Everyone has their favorite horror sequel. And, of course, everyone has their least favorite as well. Following up a classic can be incredibly difficult to pull off. The first problem is justifying why the movie even needs a sequel to begin with. Many never get past this stage. Just because people are left wanting more doesn’t mean they actually need more. Still, there are great sequels to horror films out there. There are ways to make it work. Each different direction is valuable in its own way. There’s the sequel that picks up the moment the original ended, so that it feels like a true continuation. There are also the sequels that go to darker places and themes than the original, those that expand on and enrich the mythology, and others still that have more fun satirizing the style and structure of the first. Here’s the kicker: The Bride of Frankenstein is every single one of those things in a single movie.
It’s not surprising when you think about it. The Bride of Frankenstein is the first true horror movie sequel. It makes sense that it would be the film from which all further sequels would spring. But that makes it no less amazing to look at it and really see that each one of those templates is in there. Every kind of sequel exists in this film.
First, you have the obvious. Aside from a charming opening with Elsa Lanchester as Mary Shelley, ready to pick up her tale once more, starting right from the ending of the first to show how the monster and the man survived the windmill fire and continuing the story from there. Several horror sequels have used this method, the most famous—and successful—of them being Halloween II.Director James Whale thought the very idea of a sequel to his Frankenstein was absurd. And so he also approached the film with tongue planted firmly in cheek. He thought a second outing was the last thing the monster needed and even though it brought in more scenes from the book and treated the creature more like an actual character, Bride of Frankenstein takes every opportunity to poke sly fun at the heightened emotion and melodrama of the original. Joe Dante cited this as a major inspiration when crafting Gremlins 2: The New Batch, which a completely loving sendup of the first. Bride of Frankenstein achieves that perfect, almost impossible balance of being both funnier and scarier than the original at the same time. Evil Dead II also used this template with incredible success.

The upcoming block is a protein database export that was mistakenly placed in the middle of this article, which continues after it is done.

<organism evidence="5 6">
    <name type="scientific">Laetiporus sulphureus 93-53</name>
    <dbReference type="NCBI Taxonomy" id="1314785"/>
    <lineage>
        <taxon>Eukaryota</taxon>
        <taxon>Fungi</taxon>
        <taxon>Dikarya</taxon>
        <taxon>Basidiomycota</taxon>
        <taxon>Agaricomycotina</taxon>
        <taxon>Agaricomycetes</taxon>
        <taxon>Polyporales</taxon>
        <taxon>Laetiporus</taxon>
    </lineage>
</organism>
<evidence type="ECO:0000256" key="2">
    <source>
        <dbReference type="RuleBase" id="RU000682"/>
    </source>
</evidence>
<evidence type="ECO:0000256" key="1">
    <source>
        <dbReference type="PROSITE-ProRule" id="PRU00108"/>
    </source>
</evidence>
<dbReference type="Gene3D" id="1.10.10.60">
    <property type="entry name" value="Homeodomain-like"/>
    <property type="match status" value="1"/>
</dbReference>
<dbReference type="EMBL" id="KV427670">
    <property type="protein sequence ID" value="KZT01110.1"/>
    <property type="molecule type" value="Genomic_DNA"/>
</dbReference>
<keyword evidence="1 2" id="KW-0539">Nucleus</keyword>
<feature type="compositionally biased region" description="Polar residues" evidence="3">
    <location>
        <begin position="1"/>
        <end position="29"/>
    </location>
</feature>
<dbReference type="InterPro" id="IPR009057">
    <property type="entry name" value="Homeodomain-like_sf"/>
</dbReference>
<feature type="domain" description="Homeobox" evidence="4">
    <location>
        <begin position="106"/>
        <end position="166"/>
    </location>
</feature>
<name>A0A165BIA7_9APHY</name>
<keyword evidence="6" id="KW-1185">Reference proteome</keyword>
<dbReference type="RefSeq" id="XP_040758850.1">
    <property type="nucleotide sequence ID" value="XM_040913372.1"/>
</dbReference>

Yet Bride of Frankenstein treats the original mythology with respect and even goes much deeper into it. The Monster learns to speak here, to express himself. We go much deeper into his character. Colin Clive’s Henry Frankenstein must also face his own obsessions, vowing to never play God again but being easily swayed into this new venture. Doctor Pretorius expands his outlook on the work he has done by showcasing his own bizarre experiments. It is altogether a bigger film than the first. Perhaps no other later horror sequel did this better than Hellbound: Hellraiser II, which showed audiences that everything they saw in the first was only a glimpse of something much, much bigger.
Bride of Frankenstein manages to form its own narrative, one that is simultaneously funnier and so much sadder than the first, while essentially being every kind of horror sequel at once. It does it so well that it’s gone on to be widely recognized as one of the best sequels of all time, in any genre. It definitely deserves that title. Whether or not James Whale even wanted to make the movie, he did, and he made it better than Frankenstein which had already become a modern classic by 1935.